Research Shows Over-50s Are the More Radical Innovators

A recent study found that older entrepreneurs generate greater sales from innovations than younger entrepreneurs.

By Virva Salmivaara

Julie Wainwright – working as a CEO for almost two decades – was in her mid-50s when she created The RealReal platform for secondhand luxury. Harland Sanders was 62 when he started Kentucky Fried Chicken (KFC) restaurant chain, and Bernie Marcus was 50 when opening the first Home Depot home-improvement store. But just how common is such innovation potential in older entrepreneurs?

As populations are aging in many developed countries and people are working longer, it is important to know how we can best take advantage of the experience of more mature individuals.

In our study published in July, we provide evidence that older entrepreneurs have a lot to offer. Our findings show that those who start businesses later in life (50 years old and above) are more likely to bring radical innovations to the market than younger business owners. These novel products and services are of great benefit to the economy. This means that skills and experiences of older entrepreneurs are highly valuable.

Based on data on 2,900 founders of new ventures in Germany in 2008–2017, we found that for every ten more years of age increases a founder’s likelihood to introduce a market novelty by up to 30%. Thus, those late-career entrepreneurs who are highly innovation-oriented and managerially experienced are more than three times more likely to introduce market novelties than the sample average. In terms of sales, ten additional years of age means about 35,000 euros more sales from innovations per year, which is about 26% more than the sample average. The positive impact of founder’s age on novel products or/and services continues up until their retirement.

In contrast, younger founders introduce a larger number of innovations overall, but these are innovations that are more common in businesses and focus on improving the processes and product offering of a particular company. They may involve creating a novel software to cut costs, using new technology to reduce production time, or introducing new features to make a product/service more user friendly.

The key reasons for these findings is that older founders tend to benefit from managerial experience and personal wealth when starting their own firms. Individuals who switch from paid employment to entrepreneurship later in life are also likelier to hire more highly educated employees. A mix of all these factors changes the entrepreneurs’ motivations and ability to create innovations, and make older founders successful in developing novel products or/and services that disrupt the markets.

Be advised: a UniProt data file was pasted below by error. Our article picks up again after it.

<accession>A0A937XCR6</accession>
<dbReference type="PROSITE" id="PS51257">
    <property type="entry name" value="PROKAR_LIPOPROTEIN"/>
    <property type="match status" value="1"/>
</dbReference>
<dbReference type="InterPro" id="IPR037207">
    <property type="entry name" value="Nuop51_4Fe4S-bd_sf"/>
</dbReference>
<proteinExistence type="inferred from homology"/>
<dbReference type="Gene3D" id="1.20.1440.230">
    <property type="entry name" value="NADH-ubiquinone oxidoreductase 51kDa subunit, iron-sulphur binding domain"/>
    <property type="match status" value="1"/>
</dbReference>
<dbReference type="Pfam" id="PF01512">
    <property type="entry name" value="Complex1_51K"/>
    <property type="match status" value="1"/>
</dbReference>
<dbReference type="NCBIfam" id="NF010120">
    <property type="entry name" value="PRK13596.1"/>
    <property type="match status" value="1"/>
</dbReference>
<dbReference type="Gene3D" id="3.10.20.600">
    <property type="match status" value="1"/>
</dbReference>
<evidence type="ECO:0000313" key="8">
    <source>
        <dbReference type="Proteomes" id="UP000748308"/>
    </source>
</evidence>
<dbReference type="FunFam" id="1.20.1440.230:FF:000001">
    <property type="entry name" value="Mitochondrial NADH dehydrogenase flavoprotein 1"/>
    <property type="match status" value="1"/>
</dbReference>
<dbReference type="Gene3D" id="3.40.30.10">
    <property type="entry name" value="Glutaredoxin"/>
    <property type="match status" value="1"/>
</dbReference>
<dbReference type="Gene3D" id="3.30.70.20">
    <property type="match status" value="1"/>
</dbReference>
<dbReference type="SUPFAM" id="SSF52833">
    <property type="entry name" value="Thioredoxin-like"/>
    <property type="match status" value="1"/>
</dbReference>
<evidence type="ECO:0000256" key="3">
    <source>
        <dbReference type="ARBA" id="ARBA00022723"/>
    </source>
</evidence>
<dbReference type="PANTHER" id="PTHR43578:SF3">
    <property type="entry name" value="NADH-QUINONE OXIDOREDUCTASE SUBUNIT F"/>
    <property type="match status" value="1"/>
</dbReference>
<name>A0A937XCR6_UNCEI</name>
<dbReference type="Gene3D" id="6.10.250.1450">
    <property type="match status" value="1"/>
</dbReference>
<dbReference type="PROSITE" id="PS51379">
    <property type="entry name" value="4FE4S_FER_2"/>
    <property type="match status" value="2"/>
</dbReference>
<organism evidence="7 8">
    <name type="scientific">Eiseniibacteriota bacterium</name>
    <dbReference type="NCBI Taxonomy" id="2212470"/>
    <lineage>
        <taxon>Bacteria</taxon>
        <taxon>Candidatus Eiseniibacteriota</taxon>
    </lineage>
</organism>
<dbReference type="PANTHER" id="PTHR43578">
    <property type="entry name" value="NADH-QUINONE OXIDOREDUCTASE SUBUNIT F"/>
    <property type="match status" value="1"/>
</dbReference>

Our findings challenge the dominant stereotype that older founders are not very innovative. We show that it is important to distinguish between those innovations that are simply new for a particular company and those innovations that are new in the market.

For states to benefit from older entrepreneurs’ capacity to develop truly novel innovations requires breaking the myth that entrepreneurship is only for the young. In practice, this requires pension schemes that encourage working longer as an entrepreneur. We must also encourage career mobility, so that individuals can transition to entrepreneurship later in life.

For the management of established companies, our findings suggest that older workers have a lot of innovation potential. Currently, these workers may leave their jobs and become entrepreneurs to pursue radically new and commercially successful ideas. Management should therefore challenge stereotypes about older workers and create work environments where older workers, with innovative ideas and broad skills, can drive innovation forward.

This article was provided by The Conversation through Reuters. Virva Salmivaara is an assistant professor at Audencia Business School in Nantes, France.

 

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